As a microbiologist, Navy Medicine has taken me away from the laboratory bench and routine patient sample processing to a more challenging, diversified and rewarding career. It has molded me into the naval officer I am today.
I am a native of Safi, Morocco and resident of the state of Massachusetts. I was employed as a medical technologist at Massachusetts General Hospital yearned for something more challenging. On the advice of a good friend, I joined the Navy in July 2001. At the time I was not a U.S. citizen, so I had to begin my naval career enlisting first as a hospital corpsman (medical laboratory technician) until 2005, the year I was commissioned as a microbiologist in the Medical Service Corps.
My first official duty station was the Naval Medical Research Unit-3 (NAMRU-3) Cairo, Egypt. It was a great learning experience combining medical research, disease surveillance, and capacity building. Because of my background and linguistic skills, I was able to provide training, establish disease surveillance sites and develop collaborations with the ministries of health of French speaking countries such as Morocco, Djibouti, Côte d’Ivoire, and Burkina Faso. I also took part in similar missions throughout the region including Qatar, Afghanistan, Turkey, Georgia, Azerbaijan, Sierra Leone, Uganda, and Ghana.
I was due to transfer to the Naval Medical Center Portsmouth (NMCP) in 2009 when the H1N1 virus outbreak broke out. My team from NAMRU-3 established a satellite lab in Kuwait where the first cases appeared among our troops in the area. Eventually, Forward Deployable Preventive Medicine Unit (FDPMU) teams from the Navy Environmental and Preventive Medicine Unit-2 (NEPMU-2) in Norfolk began supporting laboratory operations in Kuwait. Upon returning to NMCP, we were able to introduce this capability and established the first-ever molecular unit to test influenza viruses and provide the medical staff with results in a very short turnaround time.
Based on a growing interest in public health along with the extensive experience gained at NAMRU-3, I decided to add a Master’s of Public Health to my doctorate through a joint program between Old Dominion University and Eastern Virginia Medical School, a degree that I earned in 2012.
In the meantime, while stationed at NMCP, my interaction with NEPMU-2 prompted me to call my specialty leader for a subsequent transfer to the unit in 2011. My primary reason for requesting a transfer to NEPMU-2 was to experience what is like to man and run a mobile laboratory in a deployed setting. Once assigned to NEPMU-2 I had the privilege of serving as the Office-in Charge of the FDPMU team. Although the FDPMU did not have a chance to deploy, we were able to conduct field exercises and go through two successful operation readiness evaluations, the capstone pre-deployment certification event.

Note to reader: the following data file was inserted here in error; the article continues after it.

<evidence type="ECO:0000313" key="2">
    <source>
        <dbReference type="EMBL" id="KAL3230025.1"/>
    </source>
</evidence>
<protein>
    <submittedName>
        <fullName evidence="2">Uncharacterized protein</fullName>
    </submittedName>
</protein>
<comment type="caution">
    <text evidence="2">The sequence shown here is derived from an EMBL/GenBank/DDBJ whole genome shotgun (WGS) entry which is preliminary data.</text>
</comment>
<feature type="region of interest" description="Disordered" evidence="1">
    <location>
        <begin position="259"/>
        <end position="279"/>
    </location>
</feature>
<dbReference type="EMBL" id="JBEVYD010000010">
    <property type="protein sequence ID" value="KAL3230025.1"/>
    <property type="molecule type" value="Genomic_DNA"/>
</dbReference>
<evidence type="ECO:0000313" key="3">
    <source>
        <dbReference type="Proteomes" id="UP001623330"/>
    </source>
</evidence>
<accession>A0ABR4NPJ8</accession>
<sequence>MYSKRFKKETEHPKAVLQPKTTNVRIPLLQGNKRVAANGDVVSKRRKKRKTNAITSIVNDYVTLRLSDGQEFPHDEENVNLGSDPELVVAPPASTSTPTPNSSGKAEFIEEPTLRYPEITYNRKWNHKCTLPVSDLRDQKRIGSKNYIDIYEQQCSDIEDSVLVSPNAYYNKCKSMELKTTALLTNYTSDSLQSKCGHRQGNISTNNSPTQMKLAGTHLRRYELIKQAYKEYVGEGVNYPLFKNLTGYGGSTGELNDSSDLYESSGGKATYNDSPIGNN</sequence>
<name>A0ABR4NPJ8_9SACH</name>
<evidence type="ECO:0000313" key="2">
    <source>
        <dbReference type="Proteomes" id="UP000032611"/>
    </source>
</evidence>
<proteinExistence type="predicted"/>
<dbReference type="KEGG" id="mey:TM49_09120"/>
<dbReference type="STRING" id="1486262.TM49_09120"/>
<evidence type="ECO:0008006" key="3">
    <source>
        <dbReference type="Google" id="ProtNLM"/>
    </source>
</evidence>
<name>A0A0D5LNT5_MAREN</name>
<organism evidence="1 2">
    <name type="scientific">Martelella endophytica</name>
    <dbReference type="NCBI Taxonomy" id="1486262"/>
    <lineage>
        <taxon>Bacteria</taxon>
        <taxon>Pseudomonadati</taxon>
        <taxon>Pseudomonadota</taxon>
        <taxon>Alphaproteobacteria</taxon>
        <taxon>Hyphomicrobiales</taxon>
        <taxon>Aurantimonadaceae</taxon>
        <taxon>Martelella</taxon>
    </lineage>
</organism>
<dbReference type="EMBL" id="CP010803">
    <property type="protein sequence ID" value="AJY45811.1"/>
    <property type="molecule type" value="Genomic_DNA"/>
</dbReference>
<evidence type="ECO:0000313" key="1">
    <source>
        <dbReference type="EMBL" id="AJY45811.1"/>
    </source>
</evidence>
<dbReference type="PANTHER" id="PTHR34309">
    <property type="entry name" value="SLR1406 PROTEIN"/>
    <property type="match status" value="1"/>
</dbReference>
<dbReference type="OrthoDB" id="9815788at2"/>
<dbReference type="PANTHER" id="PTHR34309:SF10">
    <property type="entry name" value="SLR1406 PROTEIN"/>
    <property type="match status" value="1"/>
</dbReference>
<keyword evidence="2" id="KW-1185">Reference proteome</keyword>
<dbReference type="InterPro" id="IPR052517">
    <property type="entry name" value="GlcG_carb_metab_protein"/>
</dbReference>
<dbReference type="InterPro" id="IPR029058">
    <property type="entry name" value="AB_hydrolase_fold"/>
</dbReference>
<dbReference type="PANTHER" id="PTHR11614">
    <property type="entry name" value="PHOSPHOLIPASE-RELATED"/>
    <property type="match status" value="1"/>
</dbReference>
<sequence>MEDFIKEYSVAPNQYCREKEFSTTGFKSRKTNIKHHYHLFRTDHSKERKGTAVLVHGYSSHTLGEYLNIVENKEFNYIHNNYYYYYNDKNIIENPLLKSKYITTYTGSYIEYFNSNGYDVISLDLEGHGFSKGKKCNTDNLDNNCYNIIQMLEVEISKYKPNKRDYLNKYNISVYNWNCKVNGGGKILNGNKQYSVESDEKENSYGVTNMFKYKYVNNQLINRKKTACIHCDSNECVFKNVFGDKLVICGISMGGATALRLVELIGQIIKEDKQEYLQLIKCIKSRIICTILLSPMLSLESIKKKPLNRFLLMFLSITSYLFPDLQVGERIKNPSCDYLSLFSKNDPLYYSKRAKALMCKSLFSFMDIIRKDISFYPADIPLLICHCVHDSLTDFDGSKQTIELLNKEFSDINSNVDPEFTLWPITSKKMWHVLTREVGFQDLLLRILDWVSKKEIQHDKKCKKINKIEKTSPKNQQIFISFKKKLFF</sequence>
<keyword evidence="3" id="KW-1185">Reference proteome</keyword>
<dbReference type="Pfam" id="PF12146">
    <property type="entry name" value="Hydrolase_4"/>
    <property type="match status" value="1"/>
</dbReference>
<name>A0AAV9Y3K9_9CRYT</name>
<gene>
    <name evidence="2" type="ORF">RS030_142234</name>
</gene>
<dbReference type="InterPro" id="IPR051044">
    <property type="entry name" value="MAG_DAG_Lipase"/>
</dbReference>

In 2013, I was asked to move to the Navy and Marine Corps Public Health Center (NMCPHC) to lead the expeditionary preventive medicine team and assume the position of the microbiology component manger. Since joining the Navy, this was one of the best leadership positions that I’ve ever held. Even though it was an administrative position, I had a chance to interact with other public health professionals and high ranking military leaders from U.S. Navy Bureau of Medicine and Surgery (BUMED), and the Pentagon; I learn a lot about operational medicine programs and processes. At the NMCPHC level, the expeditionary preventive medicine department provides training and support for the NEPMUs and the FDPMUs, in addition to consultation services to the COCOMs. As the microbiologist subject matter expert, biodefense was an important multiservice program that I had the pleasure to work with and participate in. Developing conditions of operations, and capability based assessment documents took a big chunk of my daily work, but was happy to interact and work with our sister services.
In November 2014, I was requested to deploy and man one of the two navy mobile laboratories in support of Operation United Assistance during the famous Ebola outbreak in West Africa. Our laboratories were based in Liberia, and operating in very austere environment marked by power limitations and outages. However, we were able to decrease the turnaround time for lab results from seven days to four hours. This resulted in improved patient triage, more efficient Ebola treatment unit operations, safer burial practices, and a significant decrease in the spread of the Ebola virus.
Now that I’ve accumulated clinical, biodefense, research and operational experiences, I think as a microbiologist I’ve reached the culminating point of my professional goals, and am now ready to assume more challenging positions. I am profoundly happy and proud to be part of the Navy medicine family. To quote our former President John F. Kennedy: “I can imagine no more rewarding a career. And any man who may be asked in this century what he did to make his life worthwhile, I think can respond with a good deal of pride and satisfaction: ‘I served in the United States Navy.” This quote resonates with me tremendously.
I’m Lt. Cmdr. Jamal Dejli. I am Navy Medicine.